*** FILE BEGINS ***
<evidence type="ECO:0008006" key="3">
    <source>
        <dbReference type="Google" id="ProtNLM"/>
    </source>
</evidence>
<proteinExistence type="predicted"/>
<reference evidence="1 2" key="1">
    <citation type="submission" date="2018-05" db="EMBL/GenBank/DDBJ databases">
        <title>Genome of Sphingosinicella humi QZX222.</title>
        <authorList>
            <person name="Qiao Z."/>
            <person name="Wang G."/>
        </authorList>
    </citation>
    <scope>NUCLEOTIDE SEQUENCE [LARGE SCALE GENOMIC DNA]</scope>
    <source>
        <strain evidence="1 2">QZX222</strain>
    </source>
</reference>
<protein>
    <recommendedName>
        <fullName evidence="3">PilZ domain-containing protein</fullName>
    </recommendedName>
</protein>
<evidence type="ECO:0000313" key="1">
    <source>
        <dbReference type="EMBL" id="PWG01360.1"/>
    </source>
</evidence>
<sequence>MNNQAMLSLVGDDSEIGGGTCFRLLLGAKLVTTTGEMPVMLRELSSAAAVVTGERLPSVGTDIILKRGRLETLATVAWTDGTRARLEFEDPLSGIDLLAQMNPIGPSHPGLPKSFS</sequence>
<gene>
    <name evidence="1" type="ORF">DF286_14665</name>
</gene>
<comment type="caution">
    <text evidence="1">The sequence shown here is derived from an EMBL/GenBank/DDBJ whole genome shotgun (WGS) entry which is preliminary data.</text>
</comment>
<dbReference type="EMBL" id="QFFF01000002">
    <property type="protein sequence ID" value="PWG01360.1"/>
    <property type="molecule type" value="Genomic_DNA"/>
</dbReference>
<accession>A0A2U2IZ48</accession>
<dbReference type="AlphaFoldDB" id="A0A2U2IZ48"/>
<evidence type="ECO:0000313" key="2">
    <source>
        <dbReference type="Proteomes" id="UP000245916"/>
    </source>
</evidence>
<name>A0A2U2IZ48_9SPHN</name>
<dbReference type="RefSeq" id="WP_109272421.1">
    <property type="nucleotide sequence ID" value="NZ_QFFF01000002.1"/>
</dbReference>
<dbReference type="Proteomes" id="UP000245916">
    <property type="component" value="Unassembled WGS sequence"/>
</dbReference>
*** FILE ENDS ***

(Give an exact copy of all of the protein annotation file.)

<evidence type="ECO:0008006" key="3">
    <source>
        <dbReference type="Google" id="ProtNLM"/>
    </source>
</evidence>
<proteinExistence type="predicted"/>
<reference evidence="1 2" key="1">
    <citation type="submission" date="2018-05" db="EMBL/GenBank/DDBJ databases">
        <title>Genome of Sphingosinicella humi QZX222.</title>
        <authorList>
            <person name="Qiao Z."/>
            <person name="Wang G."/>
        </authorList>
    </citation>
    <scope>NUCLEOTIDE SEQUENCE [LARGE SCALE GENOMIC DNA]</scope>
    <source>
        <strain evidence="1 2">QZX222</strain>
    </source>
</reference>
<protein>
    <recommendedName>
        <fullName evidence="3">PilZ domain-containing protein</fullName>
    </recommendedName>
</protein>
<evidence type="ECO:0000313" key="1">
    <source>
        <dbReference type="EMBL" id="PWG01360.1"/>
    </source>
</evidence>
<sequence>MNNQAMLSLVGDDSEIGGGTCFRLLLGAKLVTTTGEMPVMLRELSSAAAVVTGERLPSVGTDIILKRGRLETLATVAWTDGTRARLEFEDPLSGIDLLAQMNPIGPSHPGLPKSFS</sequence>
<gene>
    <name evidence="1" type="ORF">DF286_14665</name>
</gene>
<comment type="caution">
    <text evidence="1">The sequence shown here is derived from an EMBL/GenBank/DDBJ whole genome shotgun (WGS) entry which is preliminary data.</text>
</comment>
<dbReference type="EMBL" id="QFFF01000002">
    <property type="protein sequence ID" value="PWG01360.1"/>
    <property type="molecule type" value="Genomic_DNA"/>
</dbReference>
<accession>A0A2U2IZ48</accession>
<dbReference type="AlphaFoldDB" id="A0A2U2IZ48"/>
<evidence type="ECO:0000313" key="2">
    <source>
        <dbReference type="Proteomes" id="UP000245916"/>
    </source>
</evidence>
<name>A0A2U2IZ48_9SPHN</name>
<dbReference type="RefSeq" id="WP_109272421.1">
    <property type="nucleotide sequence ID" value="NZ_QFFF01000002.1"/>
</dbReference>
<dbReference type="Proteomes" id="UP000245916">
    <property type="component" value="Unassembled WGS sequence"/>
</dbReference>